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River Landscapes

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Drainage basin
Area of land drained by a river.
Boundary of a drainage basin, usually high land such as hills or ridges.
Starting point of a river.
Where the river meets the sea.
Upper Course
Area of a river near its’ source, often in upland areas and when discharge is smaller.
Middle Course
Area further downstream, typified by wider valley floors and less steep slopes. River begins to meander.
Lower Course
Area nearer the mouth, typified by very wide flat floodplains, meanders and oxbow lakes.
Contour Lines
Lines on maps which show the height of land.
Wearing away of the land
Hydraulic action
The sheer power of the water forcing into cracks, compressing air and breaking the rocks apart.
The effect of rocks being flung at the bed and banks and rubbing the land away.
The dissolving of rocks such as limestone and chalk.
The knocking together of pebbles, making them gradually smaller and smoother.
Vertical erosion
When rivers erode down into the land, often in the upper course.
Lateral erosion
When rivers erode from side to side, often in middle and lower courses.
Soil Creep
Where individual particles of soil move slowly down a slope.
Sliding / Slumping
Saturated soils and weak rock flow down the slope, often it is rapid such as a landslide. In slumping material rotates as it flows down.
Mass movement
Movement of large amounts weakened rock / soil down a slope. Can be very slow of very sudden.
Rock fall
When rock from a weathered rock face falls down, often when rock at the base of a cliff has been eroded.
Movement of material and sediment along the river.
Heavy particles rolled along the river bed.
The transport of dissolved chemicals.
A hopping movement of pebbles along the river bed.
Lighter particles carried (suspended) within the water.
The dropping of transported sediment and material when river discharge and velocity decreases and lose energy. Heaviest materials are dumped first.
Name for fine sediments deposited in the lower course of a river.
The make up and type of rocks around the coast that influence landforms.
Weaknesses or joints in the rock that make erosion more likely.
More resistant rock
Hard rock which take more time to erode. Often metamorphic or igneous rock types.
Less resistant rock
Softer rocks which are easier to erode, often sedimentary.
Interlocking spurs
When rivers flow around river valley side slopes as they do not have power to erode them into a straight line.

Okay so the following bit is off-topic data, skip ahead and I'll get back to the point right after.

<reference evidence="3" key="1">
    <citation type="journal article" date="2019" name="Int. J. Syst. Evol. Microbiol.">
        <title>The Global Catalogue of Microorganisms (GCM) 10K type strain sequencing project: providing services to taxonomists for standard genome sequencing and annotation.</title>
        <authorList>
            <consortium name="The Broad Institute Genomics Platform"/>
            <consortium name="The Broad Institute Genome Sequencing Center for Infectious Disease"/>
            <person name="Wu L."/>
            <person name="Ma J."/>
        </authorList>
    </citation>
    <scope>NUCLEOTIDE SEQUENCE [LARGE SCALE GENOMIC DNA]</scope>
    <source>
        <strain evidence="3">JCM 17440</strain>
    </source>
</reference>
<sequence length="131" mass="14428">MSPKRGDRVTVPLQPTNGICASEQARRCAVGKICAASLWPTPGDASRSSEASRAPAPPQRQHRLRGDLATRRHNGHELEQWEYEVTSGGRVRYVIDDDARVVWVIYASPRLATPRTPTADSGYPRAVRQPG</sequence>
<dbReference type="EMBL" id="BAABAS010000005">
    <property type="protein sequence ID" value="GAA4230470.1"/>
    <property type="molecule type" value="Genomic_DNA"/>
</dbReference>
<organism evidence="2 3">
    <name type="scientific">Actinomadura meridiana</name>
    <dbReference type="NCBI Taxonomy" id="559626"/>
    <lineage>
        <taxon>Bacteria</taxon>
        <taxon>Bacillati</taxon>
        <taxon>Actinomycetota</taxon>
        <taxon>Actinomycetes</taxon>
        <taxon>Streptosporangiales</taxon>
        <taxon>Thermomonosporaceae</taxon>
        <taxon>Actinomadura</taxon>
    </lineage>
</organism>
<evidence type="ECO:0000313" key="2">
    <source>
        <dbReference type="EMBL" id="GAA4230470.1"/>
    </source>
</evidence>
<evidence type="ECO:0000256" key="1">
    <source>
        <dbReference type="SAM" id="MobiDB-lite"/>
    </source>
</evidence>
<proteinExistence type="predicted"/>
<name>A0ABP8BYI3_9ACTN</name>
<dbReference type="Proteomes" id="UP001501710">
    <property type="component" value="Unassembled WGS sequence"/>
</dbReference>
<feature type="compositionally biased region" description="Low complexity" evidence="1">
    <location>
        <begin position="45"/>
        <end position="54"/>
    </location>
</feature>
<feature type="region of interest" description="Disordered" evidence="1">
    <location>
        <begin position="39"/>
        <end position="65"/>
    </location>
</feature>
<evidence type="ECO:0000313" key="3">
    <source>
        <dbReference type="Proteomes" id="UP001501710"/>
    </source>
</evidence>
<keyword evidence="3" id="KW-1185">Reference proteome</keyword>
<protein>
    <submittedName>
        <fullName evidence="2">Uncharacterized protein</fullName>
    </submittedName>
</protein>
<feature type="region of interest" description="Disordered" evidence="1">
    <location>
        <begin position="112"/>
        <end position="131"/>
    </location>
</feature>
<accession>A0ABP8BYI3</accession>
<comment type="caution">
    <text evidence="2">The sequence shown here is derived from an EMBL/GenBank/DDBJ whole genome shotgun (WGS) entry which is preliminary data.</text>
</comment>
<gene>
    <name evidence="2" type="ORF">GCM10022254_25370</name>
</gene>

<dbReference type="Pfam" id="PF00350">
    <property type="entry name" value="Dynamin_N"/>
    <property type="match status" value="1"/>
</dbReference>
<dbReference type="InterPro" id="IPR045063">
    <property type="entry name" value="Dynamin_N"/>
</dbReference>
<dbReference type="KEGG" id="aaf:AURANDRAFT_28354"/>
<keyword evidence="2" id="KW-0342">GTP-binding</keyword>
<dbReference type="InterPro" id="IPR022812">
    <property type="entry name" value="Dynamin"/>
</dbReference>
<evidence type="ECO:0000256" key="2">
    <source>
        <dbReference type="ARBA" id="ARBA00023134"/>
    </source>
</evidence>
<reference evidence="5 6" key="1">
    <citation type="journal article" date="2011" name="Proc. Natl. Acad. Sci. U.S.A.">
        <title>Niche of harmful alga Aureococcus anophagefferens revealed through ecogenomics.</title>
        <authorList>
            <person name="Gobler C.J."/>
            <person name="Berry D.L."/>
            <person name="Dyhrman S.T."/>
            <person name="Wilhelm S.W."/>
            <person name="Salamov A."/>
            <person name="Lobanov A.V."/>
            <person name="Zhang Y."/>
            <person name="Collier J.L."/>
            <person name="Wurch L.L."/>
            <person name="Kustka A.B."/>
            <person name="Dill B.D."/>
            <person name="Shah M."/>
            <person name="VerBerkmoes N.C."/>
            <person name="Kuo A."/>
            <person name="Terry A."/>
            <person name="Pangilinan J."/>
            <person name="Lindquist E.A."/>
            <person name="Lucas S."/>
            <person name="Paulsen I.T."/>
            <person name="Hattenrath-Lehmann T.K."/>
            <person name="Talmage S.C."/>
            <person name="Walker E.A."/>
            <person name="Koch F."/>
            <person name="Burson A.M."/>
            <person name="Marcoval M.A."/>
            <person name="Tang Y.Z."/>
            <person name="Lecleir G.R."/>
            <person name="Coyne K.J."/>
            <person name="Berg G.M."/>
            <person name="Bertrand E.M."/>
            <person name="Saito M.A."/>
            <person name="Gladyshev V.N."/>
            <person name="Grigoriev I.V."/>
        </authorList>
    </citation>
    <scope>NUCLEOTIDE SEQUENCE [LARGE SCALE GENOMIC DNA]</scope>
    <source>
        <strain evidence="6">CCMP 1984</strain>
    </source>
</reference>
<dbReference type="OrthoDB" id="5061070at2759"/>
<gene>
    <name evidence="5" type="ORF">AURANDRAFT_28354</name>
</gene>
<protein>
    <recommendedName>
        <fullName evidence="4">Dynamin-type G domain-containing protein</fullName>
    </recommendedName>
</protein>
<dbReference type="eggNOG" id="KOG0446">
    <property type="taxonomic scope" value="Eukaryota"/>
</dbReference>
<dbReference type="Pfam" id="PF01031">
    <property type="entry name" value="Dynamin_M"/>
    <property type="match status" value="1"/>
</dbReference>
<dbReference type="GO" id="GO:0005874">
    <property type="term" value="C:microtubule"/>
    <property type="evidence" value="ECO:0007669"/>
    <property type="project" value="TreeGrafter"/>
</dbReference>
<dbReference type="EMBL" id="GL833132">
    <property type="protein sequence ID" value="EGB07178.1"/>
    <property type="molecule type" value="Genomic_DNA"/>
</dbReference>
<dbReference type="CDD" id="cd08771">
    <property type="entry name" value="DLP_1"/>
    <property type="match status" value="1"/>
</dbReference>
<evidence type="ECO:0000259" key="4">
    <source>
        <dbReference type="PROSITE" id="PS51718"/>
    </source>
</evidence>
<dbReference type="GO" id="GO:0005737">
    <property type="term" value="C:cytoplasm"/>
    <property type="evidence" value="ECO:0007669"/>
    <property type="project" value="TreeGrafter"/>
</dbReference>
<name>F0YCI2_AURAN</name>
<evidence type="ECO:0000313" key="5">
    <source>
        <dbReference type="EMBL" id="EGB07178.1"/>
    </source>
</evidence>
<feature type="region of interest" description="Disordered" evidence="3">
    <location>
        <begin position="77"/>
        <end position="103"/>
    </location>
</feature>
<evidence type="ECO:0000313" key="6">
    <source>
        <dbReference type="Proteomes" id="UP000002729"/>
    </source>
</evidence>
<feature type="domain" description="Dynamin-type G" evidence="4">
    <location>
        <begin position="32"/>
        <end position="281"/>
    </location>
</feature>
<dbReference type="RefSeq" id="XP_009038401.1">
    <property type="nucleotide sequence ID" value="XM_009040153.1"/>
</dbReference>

V-shaped valley
Shape created when rivers erode vertically down in the upper course.
Created when a river flows over areas where hard rock lies over a layer of softer rock which is more easily eroded.
Plunge pool
Deep pool at the base of waterfall created by erosion.
Very steep or vertically sided valley caused when a waterfall retreats upstream.
Bends in a rivers course, created by lateral erosion in middle and lower course of a river.
River Cliff
Created by lateral erosion on the outside of a meander.
Slip off slope
Created by deposition on the inside of a meander.
Point Bar
Name for the material deposited on a slip off slope.
Oxbow Lakes
Formed when a meander neck becomes narrower and the bend is cut off and the river takes a straighter course.
Flood plains
Flat land either side of a river formed by erosion and deposition.
Natural embankments of sediment formed along the banks of a river.
Long profile
Shows the height of the land and the distance downstream from the rivers source to its mouth.
Valley cross profile /cross section
Shows the steepness of the valley sides
River cross section
Shows the shape of the river bed and banks.
Large human made lakes to store water for human use.
Periods of low rainfall which reduces river discharge and velocity.
Natural event when water levels exceed the bankfull level and water covers the surrounding land.
Shows how a river responds to a storm, showing relationship between rainfall and river discharge.
Rising limb
How water levels rise in a river following rainfall.
Lag time
Difference between heaviest rainfall and highest discharge.
Falling limb
Shows how water levels fall in a river.
Hard engineering
Expensive techniques to stop flooding in certain areas. Try to overcome or control natural processes.
Soft engineering
More natural approach to managing flooding, using natural processes.
Walls or banks built near river channels.
Involves deepening or straightening river channels.
Flood Relief Channels
Extra channels built next to or leading from rivers to take away excess water.
Dam and reservoirs
Built to store and control water levels in a river.
Areas on the flood plain that are allowed to flood.
River restoration
Restoring the river’s original course.
Flood plain zoning
Allocating different uses for land according to levels of flood risk.